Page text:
Mark Levine, a New York City Council member, has a bill in the hopper that would retain an attorney, at public expense, for low-income tenants facing eviction. In a Times op-ed authored by Levine and Mary Brosnahan of the Coalition for the Homeless, they cite some stark statistics:
▪ Only ten percent of tenants facing eviction in New York City have lawyers, while nearly 100 percent of evicting landlords are represented by counsel.
▪ Tenants represented by counsel are 80 percent less likely to be evicted than those acting pro se.
▪ Nearly 29,000 New York City households were evicted last year.
▪ Providing an attorney for a tenant would cost taxpayers about $2,500, but sheltering a homeless family in New York City costs, on average, more than $45,000.
One New Jersey Supreme Court case, Cashin v. Bello, focused on a real estate matter this week. It was an unusually interesting case. The Star-Ledger explains:
The legal issue involves the grounds upon which a landlord can evict a tenant in order to occupy a home. Under New Jersey law, a landlord may evict a tenant from a building with three units or less if he or she intends to occupy the unit.
However, Cashin was prevented from evicting Bello for many years because she also owns an adjacent apartment building at 627 Washington Street with five rental units and both the apartment and the converted garage are listed in tax records as being part of the same property.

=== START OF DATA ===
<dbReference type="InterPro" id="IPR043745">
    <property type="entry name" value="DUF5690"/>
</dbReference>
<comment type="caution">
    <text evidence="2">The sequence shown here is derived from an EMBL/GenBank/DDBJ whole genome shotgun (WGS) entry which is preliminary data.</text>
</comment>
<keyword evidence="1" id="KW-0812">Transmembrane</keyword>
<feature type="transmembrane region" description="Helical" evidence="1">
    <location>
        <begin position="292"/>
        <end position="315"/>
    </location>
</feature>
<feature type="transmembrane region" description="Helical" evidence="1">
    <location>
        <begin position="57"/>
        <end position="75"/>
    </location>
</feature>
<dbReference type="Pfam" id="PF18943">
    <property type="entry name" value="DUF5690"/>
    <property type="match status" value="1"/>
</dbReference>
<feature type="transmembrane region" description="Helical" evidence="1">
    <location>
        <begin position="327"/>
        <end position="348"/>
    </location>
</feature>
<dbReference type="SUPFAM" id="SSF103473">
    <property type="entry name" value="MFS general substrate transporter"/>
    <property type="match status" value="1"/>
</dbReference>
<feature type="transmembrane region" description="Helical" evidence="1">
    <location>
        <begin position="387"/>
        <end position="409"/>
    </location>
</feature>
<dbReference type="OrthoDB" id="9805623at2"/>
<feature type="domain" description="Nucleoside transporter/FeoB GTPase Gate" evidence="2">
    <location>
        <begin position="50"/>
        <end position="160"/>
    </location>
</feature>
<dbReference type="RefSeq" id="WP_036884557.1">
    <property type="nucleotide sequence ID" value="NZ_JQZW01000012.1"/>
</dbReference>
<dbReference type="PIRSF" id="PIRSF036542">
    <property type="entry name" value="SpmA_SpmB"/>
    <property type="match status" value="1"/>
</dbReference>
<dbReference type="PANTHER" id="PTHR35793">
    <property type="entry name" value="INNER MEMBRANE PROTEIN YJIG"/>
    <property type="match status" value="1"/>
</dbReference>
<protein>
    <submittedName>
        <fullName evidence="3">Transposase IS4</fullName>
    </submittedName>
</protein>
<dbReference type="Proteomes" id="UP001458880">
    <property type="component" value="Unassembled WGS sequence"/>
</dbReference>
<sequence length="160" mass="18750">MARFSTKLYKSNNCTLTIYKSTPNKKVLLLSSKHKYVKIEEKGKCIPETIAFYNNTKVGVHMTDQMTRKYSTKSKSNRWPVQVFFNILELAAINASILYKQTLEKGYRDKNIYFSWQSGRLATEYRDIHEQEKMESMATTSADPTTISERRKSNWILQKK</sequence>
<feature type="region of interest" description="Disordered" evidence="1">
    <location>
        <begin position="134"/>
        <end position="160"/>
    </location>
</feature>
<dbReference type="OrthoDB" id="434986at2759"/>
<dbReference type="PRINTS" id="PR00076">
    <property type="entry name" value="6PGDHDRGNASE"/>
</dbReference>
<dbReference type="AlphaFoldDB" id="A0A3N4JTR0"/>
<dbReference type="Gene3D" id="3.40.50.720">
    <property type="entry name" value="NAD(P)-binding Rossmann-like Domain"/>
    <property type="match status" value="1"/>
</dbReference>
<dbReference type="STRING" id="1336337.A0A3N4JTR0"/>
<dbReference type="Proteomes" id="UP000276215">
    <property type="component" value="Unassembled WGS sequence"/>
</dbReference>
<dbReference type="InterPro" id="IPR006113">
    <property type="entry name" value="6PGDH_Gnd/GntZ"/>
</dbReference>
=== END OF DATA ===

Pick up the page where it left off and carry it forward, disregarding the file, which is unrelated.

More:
Bello has been living in the carriage house since 1973, and is paying just $345 per month under the Hoboken rent control law. Cashin — whose name seems apt in this case — has been trying to evict Bello since the 1980s. Now she can. The Supreme Court held that the lower courts had erred by treating the entire land parcel as a single building, containing more than three units, rather than treating the carriage house, alone, as a single, one-unit building. The temporary New Jersey Courts link is alive for now, but the original opinion will be archived next week at the Rutgers Law Library in Newark.
For your curiosity’s sake, here’s a look at the house:
432 Park Avenue, New York City, under construction. Photo: Brad Clinesmith.
The October issue of The Real Deal has an article surveying the supertall residential projects — completed, under construction, and on the drawing board — across New York City.